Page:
We speak to Sanjeev Sanyal, the author of The Incredible History of India's Geography. Sanjeev speaks to us about the research undertaken for the book as well as authors who have influenced his reading and writing habits.

From Penguin Books:

Currently the global strategist of one of the world's largest banks, Sanjeev Sanyal divides his time between India and Singapore. A Rhodes Scholar and an Eisenhower Fellow, he was named Young Global Leader for 2010 by the World Economic Forum. He has written extensively on economics, environmental conservation and urban issues, and his first book, The Indian Renaissance: India's Rise After a Thousand Years of Decline, was published by Penguin in 2008.

Sanjeev Sanyal


IMC: What prompted you to write this book and tell us how you decided to look at the geography of India from a historical point of view?

Sanjeev: I have always felt that history is more than just a series of dynasties and dates. We can also think of history in terms of how cities rose and fell, how the wildlife changed and where people migrated. For instance, we can learn about the British period as a series of colonial wars, and the freedom movement. However, we can also think about how the British mapped India, built the railways, caused severe famines and so on. It is the same history but with a different perspective. Mainstream history books tells us about the Mughal mansabdari system but not about how they hunted lions. Since I find the alternative narratives more interesting, I decided to write it down thinking that others may also find them interesting.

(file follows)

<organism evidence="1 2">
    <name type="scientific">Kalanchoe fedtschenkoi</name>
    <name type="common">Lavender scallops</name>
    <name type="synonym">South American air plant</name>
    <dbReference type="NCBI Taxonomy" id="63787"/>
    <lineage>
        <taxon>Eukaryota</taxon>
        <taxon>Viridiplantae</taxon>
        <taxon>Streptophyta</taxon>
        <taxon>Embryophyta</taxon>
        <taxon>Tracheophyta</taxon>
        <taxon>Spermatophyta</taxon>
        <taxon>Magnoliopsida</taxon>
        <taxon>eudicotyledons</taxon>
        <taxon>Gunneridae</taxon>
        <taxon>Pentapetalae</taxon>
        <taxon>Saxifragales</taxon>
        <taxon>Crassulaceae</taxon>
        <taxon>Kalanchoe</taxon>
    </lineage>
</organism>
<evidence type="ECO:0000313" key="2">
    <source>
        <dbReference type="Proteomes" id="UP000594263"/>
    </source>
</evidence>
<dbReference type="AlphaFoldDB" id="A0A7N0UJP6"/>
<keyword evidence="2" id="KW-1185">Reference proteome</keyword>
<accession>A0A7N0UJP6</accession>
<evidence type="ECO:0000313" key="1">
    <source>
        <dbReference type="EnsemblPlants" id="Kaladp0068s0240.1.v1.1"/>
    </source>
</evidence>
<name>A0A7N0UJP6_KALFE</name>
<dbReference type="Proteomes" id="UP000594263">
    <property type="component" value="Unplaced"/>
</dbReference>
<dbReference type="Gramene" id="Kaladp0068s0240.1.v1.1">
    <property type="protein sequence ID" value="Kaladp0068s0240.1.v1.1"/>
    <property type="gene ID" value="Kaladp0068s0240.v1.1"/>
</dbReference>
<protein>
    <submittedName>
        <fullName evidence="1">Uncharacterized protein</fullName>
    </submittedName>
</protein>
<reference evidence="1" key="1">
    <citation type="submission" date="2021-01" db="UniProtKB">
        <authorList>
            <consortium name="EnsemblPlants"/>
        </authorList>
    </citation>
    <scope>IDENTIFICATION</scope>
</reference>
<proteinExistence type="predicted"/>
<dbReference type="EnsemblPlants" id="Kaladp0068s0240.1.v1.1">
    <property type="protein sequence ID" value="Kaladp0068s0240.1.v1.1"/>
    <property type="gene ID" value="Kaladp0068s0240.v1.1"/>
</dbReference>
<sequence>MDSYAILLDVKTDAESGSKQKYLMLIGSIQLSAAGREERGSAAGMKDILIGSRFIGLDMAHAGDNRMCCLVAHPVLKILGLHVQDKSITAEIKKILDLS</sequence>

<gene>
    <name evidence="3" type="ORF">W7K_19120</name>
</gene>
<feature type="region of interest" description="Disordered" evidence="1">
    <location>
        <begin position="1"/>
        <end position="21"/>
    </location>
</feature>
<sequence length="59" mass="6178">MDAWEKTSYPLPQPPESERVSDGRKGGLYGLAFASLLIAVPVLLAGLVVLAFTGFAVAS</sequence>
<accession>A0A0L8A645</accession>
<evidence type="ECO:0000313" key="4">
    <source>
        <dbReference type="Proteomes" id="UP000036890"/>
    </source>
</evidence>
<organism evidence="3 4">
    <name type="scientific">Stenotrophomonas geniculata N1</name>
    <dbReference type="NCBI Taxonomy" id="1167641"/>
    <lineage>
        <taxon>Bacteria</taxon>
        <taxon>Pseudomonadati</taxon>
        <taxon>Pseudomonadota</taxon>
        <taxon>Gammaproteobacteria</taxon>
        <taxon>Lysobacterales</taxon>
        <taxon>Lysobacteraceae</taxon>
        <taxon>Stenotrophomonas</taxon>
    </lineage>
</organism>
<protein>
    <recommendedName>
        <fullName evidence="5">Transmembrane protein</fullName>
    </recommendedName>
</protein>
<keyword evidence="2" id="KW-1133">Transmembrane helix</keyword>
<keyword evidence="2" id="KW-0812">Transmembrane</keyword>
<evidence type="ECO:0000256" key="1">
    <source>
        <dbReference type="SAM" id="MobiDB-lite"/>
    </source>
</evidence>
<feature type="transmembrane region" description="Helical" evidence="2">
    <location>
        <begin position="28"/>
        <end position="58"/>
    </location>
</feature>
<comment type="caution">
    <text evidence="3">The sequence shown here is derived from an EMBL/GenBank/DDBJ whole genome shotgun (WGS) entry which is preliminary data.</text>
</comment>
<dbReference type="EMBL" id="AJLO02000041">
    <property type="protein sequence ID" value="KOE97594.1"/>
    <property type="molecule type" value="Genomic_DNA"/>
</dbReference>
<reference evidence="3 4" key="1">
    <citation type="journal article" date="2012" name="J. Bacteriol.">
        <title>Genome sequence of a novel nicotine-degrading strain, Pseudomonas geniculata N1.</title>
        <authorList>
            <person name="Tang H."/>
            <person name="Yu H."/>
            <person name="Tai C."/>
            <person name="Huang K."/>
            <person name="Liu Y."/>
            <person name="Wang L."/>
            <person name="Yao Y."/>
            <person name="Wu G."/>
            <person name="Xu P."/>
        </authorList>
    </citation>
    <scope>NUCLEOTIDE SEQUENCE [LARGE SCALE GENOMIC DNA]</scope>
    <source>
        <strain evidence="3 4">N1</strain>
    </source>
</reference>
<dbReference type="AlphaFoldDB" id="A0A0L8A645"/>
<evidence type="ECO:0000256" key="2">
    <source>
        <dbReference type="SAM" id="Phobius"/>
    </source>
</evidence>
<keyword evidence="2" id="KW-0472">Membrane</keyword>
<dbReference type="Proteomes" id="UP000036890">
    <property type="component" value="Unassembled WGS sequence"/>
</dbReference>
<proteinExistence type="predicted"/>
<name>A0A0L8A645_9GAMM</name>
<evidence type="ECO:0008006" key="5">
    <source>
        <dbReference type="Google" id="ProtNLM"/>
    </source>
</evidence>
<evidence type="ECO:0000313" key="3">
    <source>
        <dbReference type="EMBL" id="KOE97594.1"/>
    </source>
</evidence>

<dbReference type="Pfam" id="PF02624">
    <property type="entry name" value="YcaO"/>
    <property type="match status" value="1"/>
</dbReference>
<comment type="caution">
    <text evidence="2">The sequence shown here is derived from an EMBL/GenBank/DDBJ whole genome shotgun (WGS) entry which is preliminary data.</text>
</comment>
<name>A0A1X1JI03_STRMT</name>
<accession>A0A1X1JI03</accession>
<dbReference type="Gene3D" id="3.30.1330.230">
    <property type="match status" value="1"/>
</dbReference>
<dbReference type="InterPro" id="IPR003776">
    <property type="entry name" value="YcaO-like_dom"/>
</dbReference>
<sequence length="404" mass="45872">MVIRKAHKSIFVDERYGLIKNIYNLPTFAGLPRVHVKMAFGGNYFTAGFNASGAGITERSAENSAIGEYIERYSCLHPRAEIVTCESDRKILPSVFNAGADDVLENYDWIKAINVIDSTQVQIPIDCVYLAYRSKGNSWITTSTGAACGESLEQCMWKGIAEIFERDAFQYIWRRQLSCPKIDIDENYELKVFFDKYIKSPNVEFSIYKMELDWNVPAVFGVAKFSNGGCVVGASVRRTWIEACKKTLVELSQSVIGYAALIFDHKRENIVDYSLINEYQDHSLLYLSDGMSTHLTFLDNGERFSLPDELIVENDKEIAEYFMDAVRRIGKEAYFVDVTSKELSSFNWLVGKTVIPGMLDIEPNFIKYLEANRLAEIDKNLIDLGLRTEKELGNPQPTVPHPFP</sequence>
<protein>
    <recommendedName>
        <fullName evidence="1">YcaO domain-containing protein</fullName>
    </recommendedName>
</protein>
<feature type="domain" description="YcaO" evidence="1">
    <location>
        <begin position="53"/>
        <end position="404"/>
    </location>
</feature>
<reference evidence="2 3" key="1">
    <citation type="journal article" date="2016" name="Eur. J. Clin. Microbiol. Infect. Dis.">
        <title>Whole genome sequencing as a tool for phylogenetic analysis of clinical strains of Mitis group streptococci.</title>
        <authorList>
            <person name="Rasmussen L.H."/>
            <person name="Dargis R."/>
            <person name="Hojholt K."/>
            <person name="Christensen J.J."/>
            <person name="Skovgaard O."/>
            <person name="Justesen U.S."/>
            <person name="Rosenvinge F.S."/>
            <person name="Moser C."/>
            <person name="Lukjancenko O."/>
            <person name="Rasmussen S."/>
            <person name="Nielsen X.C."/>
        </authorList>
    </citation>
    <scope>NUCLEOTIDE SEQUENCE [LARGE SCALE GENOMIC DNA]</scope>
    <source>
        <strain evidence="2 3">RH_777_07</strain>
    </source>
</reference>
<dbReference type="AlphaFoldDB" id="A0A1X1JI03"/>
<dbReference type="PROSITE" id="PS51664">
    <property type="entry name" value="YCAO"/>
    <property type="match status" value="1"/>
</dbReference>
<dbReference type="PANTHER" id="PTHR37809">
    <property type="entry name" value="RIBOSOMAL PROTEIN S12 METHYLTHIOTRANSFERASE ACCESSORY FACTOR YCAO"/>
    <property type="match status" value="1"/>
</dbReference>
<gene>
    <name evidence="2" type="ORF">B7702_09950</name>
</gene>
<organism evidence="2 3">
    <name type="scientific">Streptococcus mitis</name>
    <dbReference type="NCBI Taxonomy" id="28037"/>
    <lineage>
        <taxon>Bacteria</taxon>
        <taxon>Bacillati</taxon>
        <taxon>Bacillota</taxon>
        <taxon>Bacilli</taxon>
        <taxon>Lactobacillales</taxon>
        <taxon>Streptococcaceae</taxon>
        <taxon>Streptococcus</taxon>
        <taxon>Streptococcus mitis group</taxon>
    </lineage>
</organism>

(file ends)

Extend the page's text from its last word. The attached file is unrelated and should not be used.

IMC: What kind of background research did you undertake to come up with such extensively researched book?

Sanjeev: I had collected a lot of material, such as old maps, over the years just for my own interest. However, it took two years of structured research and travel to write Land of the Seven Rivers. I am not a full time writer, but I took a sabbatical and moved back to India to travel around the country. I have personally visited most of the places mentioned in my books. The children's adaptation took less time as I had help from Sowmya.

IMC: As per you which are the three major events which changed the history of India (from the numerous ones which you have written so wonderfully about in the book)